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Tibetans in exile vote in India for their political leader

A Tibetan Buddhist monk casts his ballot in Dharmsala, India, on Sunday.
A Tibetan Buddhist monk casts his ballot in Dharamsala, India, on Jan. 3, 2021.
(Ashwini Bhatia / Associated Press)

Hundreds of Tibetans in exile braved the rain and cold Sunday in India’s northern city of Dharamsala, where the exiled government is based, and voted for their new political leader as the current officeholder’s five-year term nears its end.

The voters wore masks, maintained social distance and used hand sanitizer as they cast their ballots during the first round of the election. Many assisted elderly voters in filling out the correct forms.

In this first phase of voting, two candidates for the top government post of president will be shortlisted, including 90 parliament members. The second and final round of voting will take place in April.

“By this we are sending a clear message to Beijing that Tibet is under occupation but Tibetans in exile are free. And given a chance, an opportunity, we prefer democracy,” said Lobsang Sangay, who will soon be finishing his second and final term as the Tibetan political leader. “No matter what you do, the pride of Tibetans, the sense of Tibetans, is to be democratic and practice democracy.”

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Formed in 1959, Tibet’s government in exile — now called the Central Tibetan Administration — has executive, judiciary and legislative branches, with candidates for the office of sikyong, or president, elected since 2011 by popular vote.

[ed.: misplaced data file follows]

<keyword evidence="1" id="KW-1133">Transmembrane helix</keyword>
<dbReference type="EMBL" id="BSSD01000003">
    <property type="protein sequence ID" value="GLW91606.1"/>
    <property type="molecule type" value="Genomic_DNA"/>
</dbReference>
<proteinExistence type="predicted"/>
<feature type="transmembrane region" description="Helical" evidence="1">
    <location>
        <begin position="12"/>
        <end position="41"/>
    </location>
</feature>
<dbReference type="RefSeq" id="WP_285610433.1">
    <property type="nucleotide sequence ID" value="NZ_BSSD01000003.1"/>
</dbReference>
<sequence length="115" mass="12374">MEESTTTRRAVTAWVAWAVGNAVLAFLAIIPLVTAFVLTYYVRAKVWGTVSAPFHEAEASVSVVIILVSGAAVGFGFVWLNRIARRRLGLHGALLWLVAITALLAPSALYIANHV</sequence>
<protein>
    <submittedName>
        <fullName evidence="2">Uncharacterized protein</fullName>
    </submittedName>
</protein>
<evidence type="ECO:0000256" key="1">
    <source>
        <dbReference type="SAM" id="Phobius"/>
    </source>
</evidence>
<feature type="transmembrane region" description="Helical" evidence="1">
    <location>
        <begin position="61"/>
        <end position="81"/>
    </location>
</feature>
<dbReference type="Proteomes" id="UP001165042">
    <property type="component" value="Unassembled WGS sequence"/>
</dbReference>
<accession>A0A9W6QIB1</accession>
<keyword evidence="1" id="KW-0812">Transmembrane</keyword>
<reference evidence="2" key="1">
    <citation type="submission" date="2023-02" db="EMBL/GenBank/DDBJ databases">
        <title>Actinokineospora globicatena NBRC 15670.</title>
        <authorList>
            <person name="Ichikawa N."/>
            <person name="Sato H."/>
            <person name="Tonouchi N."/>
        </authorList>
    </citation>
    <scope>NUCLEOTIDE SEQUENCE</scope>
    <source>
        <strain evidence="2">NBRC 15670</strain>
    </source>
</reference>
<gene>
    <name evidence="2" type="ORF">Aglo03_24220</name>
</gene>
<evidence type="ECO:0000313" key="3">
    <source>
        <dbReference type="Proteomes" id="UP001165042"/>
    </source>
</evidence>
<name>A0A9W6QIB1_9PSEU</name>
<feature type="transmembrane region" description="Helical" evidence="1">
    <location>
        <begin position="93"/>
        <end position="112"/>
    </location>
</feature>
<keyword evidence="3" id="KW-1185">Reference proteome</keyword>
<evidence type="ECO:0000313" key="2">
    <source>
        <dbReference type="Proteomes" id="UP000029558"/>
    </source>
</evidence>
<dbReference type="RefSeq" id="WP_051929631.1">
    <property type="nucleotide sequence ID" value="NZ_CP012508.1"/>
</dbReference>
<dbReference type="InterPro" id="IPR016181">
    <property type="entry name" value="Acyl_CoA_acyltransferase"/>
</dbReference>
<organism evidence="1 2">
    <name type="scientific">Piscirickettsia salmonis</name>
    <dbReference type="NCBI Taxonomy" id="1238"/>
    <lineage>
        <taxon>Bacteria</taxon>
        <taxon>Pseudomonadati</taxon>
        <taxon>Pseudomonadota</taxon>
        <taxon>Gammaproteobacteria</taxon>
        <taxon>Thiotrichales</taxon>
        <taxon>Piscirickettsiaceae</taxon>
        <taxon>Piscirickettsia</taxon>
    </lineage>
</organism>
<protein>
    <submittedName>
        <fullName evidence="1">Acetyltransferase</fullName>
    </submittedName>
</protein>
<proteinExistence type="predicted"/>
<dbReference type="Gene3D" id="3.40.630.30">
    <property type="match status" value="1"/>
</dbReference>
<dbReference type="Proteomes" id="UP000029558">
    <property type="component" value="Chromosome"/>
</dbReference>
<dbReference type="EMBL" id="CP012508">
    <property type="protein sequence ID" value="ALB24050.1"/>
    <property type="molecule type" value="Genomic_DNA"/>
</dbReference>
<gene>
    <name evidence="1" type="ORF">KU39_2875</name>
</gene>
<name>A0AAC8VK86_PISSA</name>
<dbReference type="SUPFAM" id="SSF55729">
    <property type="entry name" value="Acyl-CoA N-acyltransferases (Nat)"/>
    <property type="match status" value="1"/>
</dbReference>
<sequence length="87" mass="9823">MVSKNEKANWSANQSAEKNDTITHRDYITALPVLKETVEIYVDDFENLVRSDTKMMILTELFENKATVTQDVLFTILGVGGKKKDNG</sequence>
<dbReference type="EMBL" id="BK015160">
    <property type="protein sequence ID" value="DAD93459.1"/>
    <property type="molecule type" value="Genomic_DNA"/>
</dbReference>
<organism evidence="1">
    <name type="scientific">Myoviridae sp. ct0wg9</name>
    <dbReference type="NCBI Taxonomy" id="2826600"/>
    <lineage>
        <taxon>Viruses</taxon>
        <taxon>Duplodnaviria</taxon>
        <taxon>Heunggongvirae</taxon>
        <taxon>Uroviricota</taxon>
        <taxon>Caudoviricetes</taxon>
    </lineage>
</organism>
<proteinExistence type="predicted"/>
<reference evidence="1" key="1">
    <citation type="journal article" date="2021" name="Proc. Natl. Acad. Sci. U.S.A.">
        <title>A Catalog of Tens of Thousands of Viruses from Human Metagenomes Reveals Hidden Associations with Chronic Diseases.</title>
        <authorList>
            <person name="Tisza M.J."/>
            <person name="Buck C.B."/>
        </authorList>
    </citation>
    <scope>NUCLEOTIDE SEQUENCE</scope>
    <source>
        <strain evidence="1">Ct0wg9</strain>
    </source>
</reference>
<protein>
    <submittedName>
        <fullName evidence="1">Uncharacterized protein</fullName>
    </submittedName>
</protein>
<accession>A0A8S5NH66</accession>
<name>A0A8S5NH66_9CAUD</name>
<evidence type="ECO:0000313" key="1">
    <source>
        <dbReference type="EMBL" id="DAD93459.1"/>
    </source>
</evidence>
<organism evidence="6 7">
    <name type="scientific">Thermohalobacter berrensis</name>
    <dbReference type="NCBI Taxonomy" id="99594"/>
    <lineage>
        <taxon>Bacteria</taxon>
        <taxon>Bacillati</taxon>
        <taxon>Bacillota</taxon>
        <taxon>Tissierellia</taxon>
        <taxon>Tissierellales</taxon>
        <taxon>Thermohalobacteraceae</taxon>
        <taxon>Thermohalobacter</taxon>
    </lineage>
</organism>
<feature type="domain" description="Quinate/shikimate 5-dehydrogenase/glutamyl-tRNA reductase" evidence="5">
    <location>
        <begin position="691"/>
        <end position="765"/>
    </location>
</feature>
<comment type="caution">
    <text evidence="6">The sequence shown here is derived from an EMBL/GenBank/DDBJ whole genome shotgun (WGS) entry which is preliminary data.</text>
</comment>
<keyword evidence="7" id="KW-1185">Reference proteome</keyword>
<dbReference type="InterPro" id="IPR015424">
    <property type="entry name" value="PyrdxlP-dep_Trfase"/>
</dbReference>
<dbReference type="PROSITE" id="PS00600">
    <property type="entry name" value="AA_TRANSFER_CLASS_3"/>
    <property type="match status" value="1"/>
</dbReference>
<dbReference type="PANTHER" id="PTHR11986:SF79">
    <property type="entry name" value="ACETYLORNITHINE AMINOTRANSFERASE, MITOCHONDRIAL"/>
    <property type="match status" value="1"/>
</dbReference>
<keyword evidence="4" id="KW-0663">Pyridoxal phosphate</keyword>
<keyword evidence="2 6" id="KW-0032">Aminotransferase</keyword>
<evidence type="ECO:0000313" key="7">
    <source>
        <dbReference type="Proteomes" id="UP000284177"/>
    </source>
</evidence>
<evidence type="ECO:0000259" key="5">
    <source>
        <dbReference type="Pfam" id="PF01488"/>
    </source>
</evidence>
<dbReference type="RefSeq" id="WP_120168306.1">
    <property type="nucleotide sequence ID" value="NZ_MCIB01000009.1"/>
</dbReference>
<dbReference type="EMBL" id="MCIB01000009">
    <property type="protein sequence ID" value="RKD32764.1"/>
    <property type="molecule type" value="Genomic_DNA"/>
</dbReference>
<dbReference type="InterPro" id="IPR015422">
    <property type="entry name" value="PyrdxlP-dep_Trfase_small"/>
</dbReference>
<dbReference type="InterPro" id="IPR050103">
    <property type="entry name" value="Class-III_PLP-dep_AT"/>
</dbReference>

China says Tibet has historically been part of its territory since the mid-13th century, and its Communist Party has governed the Himalayan region since 1951. But many Tibetans say that they were in effect independent for most of their history, and that the Chinese government wants to exploit their resource-rich region while crushing their cultural identity.

The Dalai Lama, the Tibetans’ exiled spiritual leader, and his followers have been living in Dharamsala since they fled Tibet after a failed 1959 uprising against Chinese rule.

Many young Tibetans are contesting the parliamentary election this year. As the Dalai Lama grows older, there is a growing realization among the Tibetan youth that they should participate more in the government.

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“As somebody who has studied technology, I believe I can try and make the parliamentary communications more secure and fill the gaps in information database,” said Lobsang Sither, 48, who is contesting the current election.

Sither said that the previous governments had largely focused on the Tibetan diaspora and not enough on Tibetans inside Tibet.

“That has to change,” Sither said. “Unless we have reliable information on the situation inside Tibet, we cannot formulate policies to assist Tibetans there.”

China doesn’t recognize the Tibetan government in exile and hasn’t held any dialogue with the representatives of the Dalai Lama since 2010. India considers Tibet as part of China, though it is hosting the Tibetan exiles.

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Some Tibetan groups advocate independence for Tibet, as little progress has been made in dialogue with China.


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